LOCAL GOVERNMENT STRUCTURE AND PERFORMANCE: LESSONS FROM AMERICA?
Version of Record online: 3 APR 2007
Volume 70, Issue 3, pages 333–357, September 1992
How to Cite
BOYNE, G. A. (1992), LOCAL GOVERNMENT STRUCTURE AND PERFORMANCE: LESSONS FROM AMERICA?. Public Administration, 70: 333–357. doi: 10.1111/j.1467-9299.1992.tb00942.x
- Issue online: 3 APR 2007
- Version of Record online: 3 APR 2007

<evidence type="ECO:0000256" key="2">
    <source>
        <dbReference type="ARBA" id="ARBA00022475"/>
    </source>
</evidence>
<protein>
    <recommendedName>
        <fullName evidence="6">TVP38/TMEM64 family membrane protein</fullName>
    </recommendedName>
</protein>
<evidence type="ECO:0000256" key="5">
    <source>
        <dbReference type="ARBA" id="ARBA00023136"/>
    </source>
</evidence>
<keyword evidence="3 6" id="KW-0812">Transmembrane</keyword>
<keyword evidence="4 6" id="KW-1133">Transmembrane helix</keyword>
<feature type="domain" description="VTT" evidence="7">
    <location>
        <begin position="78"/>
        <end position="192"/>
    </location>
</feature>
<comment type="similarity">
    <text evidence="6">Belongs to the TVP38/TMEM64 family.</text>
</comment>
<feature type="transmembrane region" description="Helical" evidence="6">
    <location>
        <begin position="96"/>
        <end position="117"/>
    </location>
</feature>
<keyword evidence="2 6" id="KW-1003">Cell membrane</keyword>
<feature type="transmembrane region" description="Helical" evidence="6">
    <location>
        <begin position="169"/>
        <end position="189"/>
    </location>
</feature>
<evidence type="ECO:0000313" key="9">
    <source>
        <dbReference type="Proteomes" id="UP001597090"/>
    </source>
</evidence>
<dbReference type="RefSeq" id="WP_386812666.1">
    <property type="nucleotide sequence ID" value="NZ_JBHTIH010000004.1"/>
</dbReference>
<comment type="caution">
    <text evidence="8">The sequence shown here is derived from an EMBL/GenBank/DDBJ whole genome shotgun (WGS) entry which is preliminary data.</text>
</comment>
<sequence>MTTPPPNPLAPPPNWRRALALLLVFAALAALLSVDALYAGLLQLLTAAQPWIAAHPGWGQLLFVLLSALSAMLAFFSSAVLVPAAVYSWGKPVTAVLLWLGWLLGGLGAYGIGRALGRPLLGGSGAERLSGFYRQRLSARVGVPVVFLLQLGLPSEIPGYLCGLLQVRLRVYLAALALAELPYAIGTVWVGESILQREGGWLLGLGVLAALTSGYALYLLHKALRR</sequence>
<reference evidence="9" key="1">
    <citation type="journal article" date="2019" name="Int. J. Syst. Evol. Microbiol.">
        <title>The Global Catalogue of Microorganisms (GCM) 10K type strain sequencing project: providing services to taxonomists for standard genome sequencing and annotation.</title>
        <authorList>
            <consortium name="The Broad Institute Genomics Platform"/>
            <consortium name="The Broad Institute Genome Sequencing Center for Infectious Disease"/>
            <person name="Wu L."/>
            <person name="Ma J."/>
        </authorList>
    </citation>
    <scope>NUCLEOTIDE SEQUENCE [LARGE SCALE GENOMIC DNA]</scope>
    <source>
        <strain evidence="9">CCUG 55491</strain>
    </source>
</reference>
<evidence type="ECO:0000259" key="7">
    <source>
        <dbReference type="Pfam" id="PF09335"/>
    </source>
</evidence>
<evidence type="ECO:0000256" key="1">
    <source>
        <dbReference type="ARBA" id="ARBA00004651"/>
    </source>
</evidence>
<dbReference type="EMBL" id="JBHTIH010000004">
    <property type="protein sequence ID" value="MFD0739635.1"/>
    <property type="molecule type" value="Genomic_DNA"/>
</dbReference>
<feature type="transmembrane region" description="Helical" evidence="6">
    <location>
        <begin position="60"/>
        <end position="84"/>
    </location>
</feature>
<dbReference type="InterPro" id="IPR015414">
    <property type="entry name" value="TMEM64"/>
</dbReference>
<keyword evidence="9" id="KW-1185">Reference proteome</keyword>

The debate in the UK on the reform of local government structure is poorly informed by empirical evidence. This article bridges part of the empirical gap by drawing upon analyses of structural effects in the USA. Two main dimensions of structure are outlined: fragmentation and concentration, both of which can vary vertically and horizontally. Fourteen structural hypotheses are identified and categorized as technical, competitive and political effects. The empirical evidence from the USA suggests that fragmentation is associated with lower spending and concentration is associated with higher spending. The implications of the evidence for structural reform in the UK are analysed. It is concluded that the creation of a single-tier system may not lead to greater efficiency, and that the advantages of a two-tier system have been underestimated.